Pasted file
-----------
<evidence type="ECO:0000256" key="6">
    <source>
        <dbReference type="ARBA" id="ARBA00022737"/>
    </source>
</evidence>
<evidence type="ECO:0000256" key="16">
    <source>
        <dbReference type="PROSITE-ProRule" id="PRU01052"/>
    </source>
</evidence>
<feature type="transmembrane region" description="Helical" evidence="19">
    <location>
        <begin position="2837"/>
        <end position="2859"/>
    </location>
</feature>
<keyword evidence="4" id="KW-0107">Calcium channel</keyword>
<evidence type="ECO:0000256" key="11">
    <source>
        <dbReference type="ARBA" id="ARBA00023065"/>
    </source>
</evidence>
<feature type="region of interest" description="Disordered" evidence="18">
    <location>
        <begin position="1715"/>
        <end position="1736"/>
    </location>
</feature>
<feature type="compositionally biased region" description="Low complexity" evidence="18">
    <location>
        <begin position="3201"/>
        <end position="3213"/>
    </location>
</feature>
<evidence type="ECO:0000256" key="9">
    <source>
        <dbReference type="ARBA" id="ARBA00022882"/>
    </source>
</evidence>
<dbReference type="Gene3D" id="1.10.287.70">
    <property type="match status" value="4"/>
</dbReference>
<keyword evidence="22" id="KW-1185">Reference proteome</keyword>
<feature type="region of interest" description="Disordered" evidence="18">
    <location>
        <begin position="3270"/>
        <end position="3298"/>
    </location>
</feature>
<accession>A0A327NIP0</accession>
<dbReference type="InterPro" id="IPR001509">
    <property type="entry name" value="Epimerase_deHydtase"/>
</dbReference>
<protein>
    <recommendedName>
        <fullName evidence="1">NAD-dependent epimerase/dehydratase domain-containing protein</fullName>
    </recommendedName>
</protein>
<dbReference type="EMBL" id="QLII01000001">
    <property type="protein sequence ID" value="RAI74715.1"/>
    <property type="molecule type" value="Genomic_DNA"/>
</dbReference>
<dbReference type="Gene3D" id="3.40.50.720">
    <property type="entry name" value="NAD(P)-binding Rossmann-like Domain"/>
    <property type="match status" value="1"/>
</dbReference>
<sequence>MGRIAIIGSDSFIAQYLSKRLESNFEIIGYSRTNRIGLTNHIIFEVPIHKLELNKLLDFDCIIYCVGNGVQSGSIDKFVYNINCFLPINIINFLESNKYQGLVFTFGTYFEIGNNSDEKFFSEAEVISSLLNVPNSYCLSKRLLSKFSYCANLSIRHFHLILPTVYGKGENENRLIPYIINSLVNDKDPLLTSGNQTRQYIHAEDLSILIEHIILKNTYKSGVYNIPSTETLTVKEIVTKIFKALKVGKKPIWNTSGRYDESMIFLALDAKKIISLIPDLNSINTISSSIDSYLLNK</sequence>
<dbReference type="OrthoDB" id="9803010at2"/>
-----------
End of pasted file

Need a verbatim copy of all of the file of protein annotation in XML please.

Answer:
<evidence type="ECO:0000256" key="6">
    <source>
        <dbReference type="ARBA" id="ARBA00022737"/>
    </source>
</evidence>
<evidence type="ECO:0000256" key="16">
    <source>
        <dbReference type="PROSITE-ProRule" id="PRU01052"/>
    </source>
</evidence>
<feature type="transmembrane region" description="Helical" evidence="19">
    <location>
        <begin position="2837"/>
        <end position="2859"/>
    </location>
</feature>
<keyword evidence="4" id="KW-0107">Calcium channel</keyword>
<evidence type="ECO:0000256" key="11">
    <source>
        <dbReference type="ARBA" id="ARBA00023065"/>
    </source>
</evidence>
<feature type="region of interest" description="Disordered" evidence="18">
    <location>
        <begin position="1715"/>
        <end position="1736"/>
    </location>
</feature>
<feature type="compositionally biased region" description="Low complexity" evidence="18">
    <location>
        <begin position="3201"/>
        <end position="3213"/>
    </location>
</feature>
<evidence type="ECO:0000256" key="9">
    <source>
        <dbReference type="ARBA" id="ARBA00022882"/>
    </source>
</evidence>
<dbReference type="Gene3D" id="1.10.287.70">
    <property type="match status" value="4"/>
</dbReference>
<keyword evidence="22" id="KW-1185">Reference proteome</keyword>
<feature type="region of interest" description="Disordered" evidence="18">
    <location>
        <begin position="3270"/>
        <end position="3298"/>
    </location>
</feature>
<accession>A0A327NIP0</accession>
<dbReference type="InterPro" id="IPR001509">
    <property type="entry name" value="Epimerase_deHydtase"/>
</dbReference>
<protein>
    <recommendedName>
        <fullName evidence="1">NAD-dependent epimerase/dehydratase domain-containing protein</fullName>
    </recommendedName>
</protein>
<dbReference type="EMBL" id="QLII01000001">
    <property type="protein sequence ID" value="RAI74715.1"/>
    <property type="molecule type" value="Genomic_DNA"/>
</dbReference>
<dbReference type="Gene3D" id="3.40.50.720">
    <property type="entry name" value="NAD(P)-binding Rossmann-like Domain"/>
    <property type="match status" value="1"/>
</dbReference>
<sequence>MGRIAIIGSDSFIAQYLSKRLESNFEIIGYSRTNRIGLTNHIIFEVPIHKLELNKLLDFDCIIYCVGNGVQSGSIDKFVYNINCFLPINIINFLESNKYQGLVFTFGTYFEIGNNSDEKFFSEAEVISSLLNVPNSYCLSKRLLSKFSYCANLSIRHFHLILPTVYGKGENENRLIPYIINSLVNDKDPLLTSGNQTRQYIHAEDLSILIEHIILKNTYKSGVYNIPSTETLTVKEIVTKIFKALKVGKKPIWNTSGRYDESMIFLALDAKKIISLIPDLNSINTISSSIDSYLLNK</sequence>
<dbReference type="OrthoDB" id="9803010at2"/>